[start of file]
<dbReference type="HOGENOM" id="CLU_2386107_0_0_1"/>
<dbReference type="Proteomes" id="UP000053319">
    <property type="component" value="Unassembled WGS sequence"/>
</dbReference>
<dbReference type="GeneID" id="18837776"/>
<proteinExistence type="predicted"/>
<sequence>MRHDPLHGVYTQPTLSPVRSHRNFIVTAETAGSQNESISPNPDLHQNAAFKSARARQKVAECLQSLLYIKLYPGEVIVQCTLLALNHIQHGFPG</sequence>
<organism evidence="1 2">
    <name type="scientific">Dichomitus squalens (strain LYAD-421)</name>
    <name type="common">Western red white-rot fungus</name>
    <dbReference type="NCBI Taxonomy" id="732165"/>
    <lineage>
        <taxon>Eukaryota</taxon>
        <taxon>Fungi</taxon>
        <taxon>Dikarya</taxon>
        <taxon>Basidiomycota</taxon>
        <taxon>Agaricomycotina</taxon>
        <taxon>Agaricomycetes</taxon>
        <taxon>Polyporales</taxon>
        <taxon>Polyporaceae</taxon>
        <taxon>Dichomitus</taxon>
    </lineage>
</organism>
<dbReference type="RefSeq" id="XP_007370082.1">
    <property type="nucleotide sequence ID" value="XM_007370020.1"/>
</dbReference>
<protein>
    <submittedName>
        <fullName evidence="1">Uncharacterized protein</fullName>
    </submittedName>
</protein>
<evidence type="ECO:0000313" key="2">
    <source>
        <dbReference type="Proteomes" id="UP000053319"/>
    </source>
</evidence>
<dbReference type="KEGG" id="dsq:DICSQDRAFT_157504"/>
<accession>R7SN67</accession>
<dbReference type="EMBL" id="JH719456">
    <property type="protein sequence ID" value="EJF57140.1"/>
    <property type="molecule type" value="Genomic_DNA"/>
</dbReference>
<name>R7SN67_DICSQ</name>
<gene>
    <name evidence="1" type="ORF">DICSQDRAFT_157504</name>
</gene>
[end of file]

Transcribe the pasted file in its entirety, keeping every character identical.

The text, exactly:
<dbReference type="HOGENOM" id="CLU_2386107_0_0_1"/>
<dbReference type="Proteomes" id="UP000053319">
    <property type="component" value="Unassembled WGS sequence"/>
</dbReference>
<dbReference type="GeneID" id="18837776"/>
<proteinExistence type="predicted"/>
<sequence>MRHDPLHGVYTQPTLSPVRSHRNFIVTAETAGSQNESISPNPDLHQNAAFKSARARQKVAECLQSLLYIKLYPGEVIVQCTLLALNHIQHGFPG</sequence>
<organism evidence="1 2">
    <name type="scientific">Dichomitus squalens (strain LYAD-421)</name>
    <name type="common">Western red white-rot fungus</name>
    <dbReference type="NCBI Taxonomy" id="732165"/>
    <lineage>
        <taxon>Eukaryota</taxon>
        <taxon>Fungi</taxon>
        <taxon>Dikarya</taxon>
        <taxon>Basidiomycota</taxon>
        <taxon>Agaricomycotina</taxon>
        <taxon>Agaricomycetes</taxon>
        <taxon>Polyporales</taxon>
        <taxon>Polyporaceae</taxon>
        <taxon>Dichomitus</taxon>
    </lineage>
</organism>
<dbReference type="RefSeq" id="XP_007370082.1">
    <property type="nucleotide sequence ID" value="XM_007370020.1"/>
</dbReference>
<protein>
    <submittedName>
        <fullName evidence="1">Uncharacterized protein</fullName>
    </submittedName>
</protein>
<evidence type="ECO:0000313" key="2">
    <source>
        <dbReference type="Proteomes" id="UP000053319"/>
    </source>
</evidence>
<dbReference type="KEGG" id="dsq:DICSQDRAFT_157504"/>
<accession>R7SN67</accession>
<dbReference type="EMBL" id="JH719456">
    <property type="protein sequence ID" value="EJF57140.1"/>
    <property type="molecule type" value="Genomic_DNA"/>
</dbReference>
<name>R7SN67_DICSQ</name>
<gene>
    <name evidence="1" type="ORF">DICSQDRAFT_157504</name>
</gene>